I go through cooking phases. I’ll get all excited by a new cookbook, or undergo a sudden craving for home-made Thai food or whatever. Lately, I’ve been in turkey mode, seeing what can be done with a fairly bland turkey breast. The recent winner is roast turkey roulade. Turkey breast is relatively inexpensive, and the roulade is easy to make, yet dressed-up enough for a dinner party. It’s good served at room temperature, too, so you can prepare it in advance.
Here’s how to do it. To butterfly the breast, you make an even horizontal cut almost all the way through, so that the breast opens like a book into one flat piece (or have the butcher do it for you). Place the opened breast between sheets of plastic wrap or wax paper, and pound it until it’s about a half-inch thick. Spread your stuffing over the breast, roll it up as tightly as you can, and tie it with kitchen twine every couple of inches. Poke any stuffing that’s fallen out back into the ends. (Sometimes turkey breast is sold in a stretchy, string net that you can reuse to hold it together.) Rub the outside with olive oil or melted butter, season, and pop the roulade into a 325-degree oven for about an hour and three quarters or until it reaches 150 degrees in the center. Let it rest under tented foil for about 15 minutes, and then cut it into half-inch slices.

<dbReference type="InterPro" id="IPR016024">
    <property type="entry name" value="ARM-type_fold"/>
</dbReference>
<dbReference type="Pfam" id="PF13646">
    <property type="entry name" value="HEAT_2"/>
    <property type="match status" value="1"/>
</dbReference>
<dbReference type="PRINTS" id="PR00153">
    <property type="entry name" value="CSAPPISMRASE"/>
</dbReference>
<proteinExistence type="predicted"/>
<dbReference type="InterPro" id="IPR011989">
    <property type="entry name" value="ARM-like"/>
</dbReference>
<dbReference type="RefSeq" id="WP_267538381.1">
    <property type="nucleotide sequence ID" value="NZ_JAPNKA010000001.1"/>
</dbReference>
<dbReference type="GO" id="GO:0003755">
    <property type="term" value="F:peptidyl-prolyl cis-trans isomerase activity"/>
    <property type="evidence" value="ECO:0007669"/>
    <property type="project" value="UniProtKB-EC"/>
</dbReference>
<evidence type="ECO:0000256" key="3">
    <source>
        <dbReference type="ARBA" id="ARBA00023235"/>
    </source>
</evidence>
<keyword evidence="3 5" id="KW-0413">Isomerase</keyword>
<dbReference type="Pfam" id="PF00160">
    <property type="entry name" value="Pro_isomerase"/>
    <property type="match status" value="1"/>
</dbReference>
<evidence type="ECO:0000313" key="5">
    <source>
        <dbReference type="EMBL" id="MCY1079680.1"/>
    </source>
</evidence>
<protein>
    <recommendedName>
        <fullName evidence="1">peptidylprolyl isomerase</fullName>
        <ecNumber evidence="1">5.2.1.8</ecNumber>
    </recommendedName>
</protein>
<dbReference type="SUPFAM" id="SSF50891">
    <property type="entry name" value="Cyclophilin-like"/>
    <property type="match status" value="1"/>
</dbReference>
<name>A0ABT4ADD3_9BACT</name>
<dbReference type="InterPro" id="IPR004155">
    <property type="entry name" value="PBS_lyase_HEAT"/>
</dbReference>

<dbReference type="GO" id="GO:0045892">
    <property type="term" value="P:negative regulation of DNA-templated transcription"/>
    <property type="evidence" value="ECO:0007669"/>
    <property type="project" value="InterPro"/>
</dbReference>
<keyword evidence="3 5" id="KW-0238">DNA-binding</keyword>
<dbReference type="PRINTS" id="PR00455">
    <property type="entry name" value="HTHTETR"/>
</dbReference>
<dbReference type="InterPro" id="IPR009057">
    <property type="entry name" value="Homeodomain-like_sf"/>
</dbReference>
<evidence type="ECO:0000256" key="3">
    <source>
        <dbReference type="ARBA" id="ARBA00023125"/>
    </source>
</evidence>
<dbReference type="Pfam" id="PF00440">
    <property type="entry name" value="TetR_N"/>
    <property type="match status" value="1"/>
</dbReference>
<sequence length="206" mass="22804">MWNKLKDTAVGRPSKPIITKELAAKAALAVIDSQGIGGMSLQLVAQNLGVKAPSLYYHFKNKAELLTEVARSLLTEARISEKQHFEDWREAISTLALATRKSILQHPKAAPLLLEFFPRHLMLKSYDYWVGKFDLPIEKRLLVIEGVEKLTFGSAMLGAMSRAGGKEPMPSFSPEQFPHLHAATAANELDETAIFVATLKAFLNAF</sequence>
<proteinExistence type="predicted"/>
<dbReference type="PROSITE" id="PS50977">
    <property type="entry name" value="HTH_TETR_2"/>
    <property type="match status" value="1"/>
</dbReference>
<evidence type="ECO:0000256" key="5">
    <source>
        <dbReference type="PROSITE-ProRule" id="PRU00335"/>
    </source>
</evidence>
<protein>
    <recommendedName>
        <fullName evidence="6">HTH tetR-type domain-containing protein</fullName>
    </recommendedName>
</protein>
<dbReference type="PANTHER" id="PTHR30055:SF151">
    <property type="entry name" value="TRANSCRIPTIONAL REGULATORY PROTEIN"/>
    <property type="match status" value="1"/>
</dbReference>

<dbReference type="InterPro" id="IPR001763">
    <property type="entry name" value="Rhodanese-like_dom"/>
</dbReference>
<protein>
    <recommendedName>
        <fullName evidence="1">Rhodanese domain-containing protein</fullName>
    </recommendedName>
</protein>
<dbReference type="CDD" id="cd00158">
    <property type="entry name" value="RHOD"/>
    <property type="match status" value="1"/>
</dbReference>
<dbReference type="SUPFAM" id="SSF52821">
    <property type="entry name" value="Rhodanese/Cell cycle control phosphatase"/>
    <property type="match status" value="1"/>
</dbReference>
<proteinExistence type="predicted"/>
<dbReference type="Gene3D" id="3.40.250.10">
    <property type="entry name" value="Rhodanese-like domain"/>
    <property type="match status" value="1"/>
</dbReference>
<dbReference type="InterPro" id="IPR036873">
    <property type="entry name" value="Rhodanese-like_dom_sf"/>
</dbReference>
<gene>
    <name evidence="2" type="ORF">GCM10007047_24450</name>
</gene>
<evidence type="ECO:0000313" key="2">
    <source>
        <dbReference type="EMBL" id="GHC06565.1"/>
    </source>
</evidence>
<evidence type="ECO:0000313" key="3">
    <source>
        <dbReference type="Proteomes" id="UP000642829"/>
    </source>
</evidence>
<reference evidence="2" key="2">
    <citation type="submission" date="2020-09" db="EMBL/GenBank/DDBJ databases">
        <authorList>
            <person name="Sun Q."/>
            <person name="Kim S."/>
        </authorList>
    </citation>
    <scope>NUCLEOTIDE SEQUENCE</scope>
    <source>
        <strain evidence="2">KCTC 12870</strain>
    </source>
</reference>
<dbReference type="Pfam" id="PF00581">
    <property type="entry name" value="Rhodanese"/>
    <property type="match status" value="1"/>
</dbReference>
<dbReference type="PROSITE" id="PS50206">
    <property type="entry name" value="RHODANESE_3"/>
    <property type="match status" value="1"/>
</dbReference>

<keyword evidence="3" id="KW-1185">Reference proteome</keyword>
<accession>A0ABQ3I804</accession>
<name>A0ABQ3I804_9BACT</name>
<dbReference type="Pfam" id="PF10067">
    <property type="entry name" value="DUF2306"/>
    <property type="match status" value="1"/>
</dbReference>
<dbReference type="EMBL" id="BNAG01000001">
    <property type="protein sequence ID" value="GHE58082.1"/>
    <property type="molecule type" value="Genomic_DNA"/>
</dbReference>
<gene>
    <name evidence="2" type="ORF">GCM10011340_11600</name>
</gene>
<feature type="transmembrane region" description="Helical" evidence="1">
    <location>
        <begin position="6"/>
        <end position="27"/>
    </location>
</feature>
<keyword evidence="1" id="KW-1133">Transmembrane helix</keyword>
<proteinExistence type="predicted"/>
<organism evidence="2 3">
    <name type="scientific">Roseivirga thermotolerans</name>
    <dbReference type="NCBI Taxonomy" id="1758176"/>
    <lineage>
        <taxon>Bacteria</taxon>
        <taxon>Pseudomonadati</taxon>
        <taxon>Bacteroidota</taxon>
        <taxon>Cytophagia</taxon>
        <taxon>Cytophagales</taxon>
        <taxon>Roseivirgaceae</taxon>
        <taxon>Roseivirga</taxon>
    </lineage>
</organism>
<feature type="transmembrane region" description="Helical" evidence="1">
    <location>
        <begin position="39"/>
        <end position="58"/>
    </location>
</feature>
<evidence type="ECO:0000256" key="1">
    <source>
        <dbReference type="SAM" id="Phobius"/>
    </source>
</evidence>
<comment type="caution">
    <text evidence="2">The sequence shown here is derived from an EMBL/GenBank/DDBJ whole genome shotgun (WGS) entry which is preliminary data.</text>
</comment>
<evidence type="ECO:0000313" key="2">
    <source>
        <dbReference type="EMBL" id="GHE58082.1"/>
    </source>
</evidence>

The stuffing can be a simple basil pesto or a lemony gremolata, or something fancier with fruit, nuts, bacon, mushrooms — it’s hard to go wrong. I’ve tried variations on several recipes, including my own Refrigerator Raid stuffing, using sauteed shallots, garlic, celery and whatever likely suspect I find in the fridge, tarted up with fresh herbs, wine, sherry or brandy (a dash of booze never hurts). Wild rice adds a more interesting taste and texture than breadcrumbs. If you want a spicy flavor, try Cajun-style sausage in the stuffing. It really kicks things up a notch or two.
Speaking of Emeril LaGasse, you’ll find several of his roulade stuffing recipes online, including one that’s a mix of bacon, mushrooms, wild and white rice, with herbs. Ina Garten, aka the Barefoot Contessa, offers one that calls for onions, celery, figs, cranberries and sausage spiked with brandy, although she oddly suggests using Pepperidge Farm stuffing mix. How hard is it to make breadcrumbs?
Turkey breast is low in fat, so the challenge is to cook it through without letting it dry out. Wrapping it in pancetta (before you tie it up) is one delicious way to help keep the meat moist. Last time, I experimented with leaving the skin on. It didn’t look as nice, but that did the trick, too.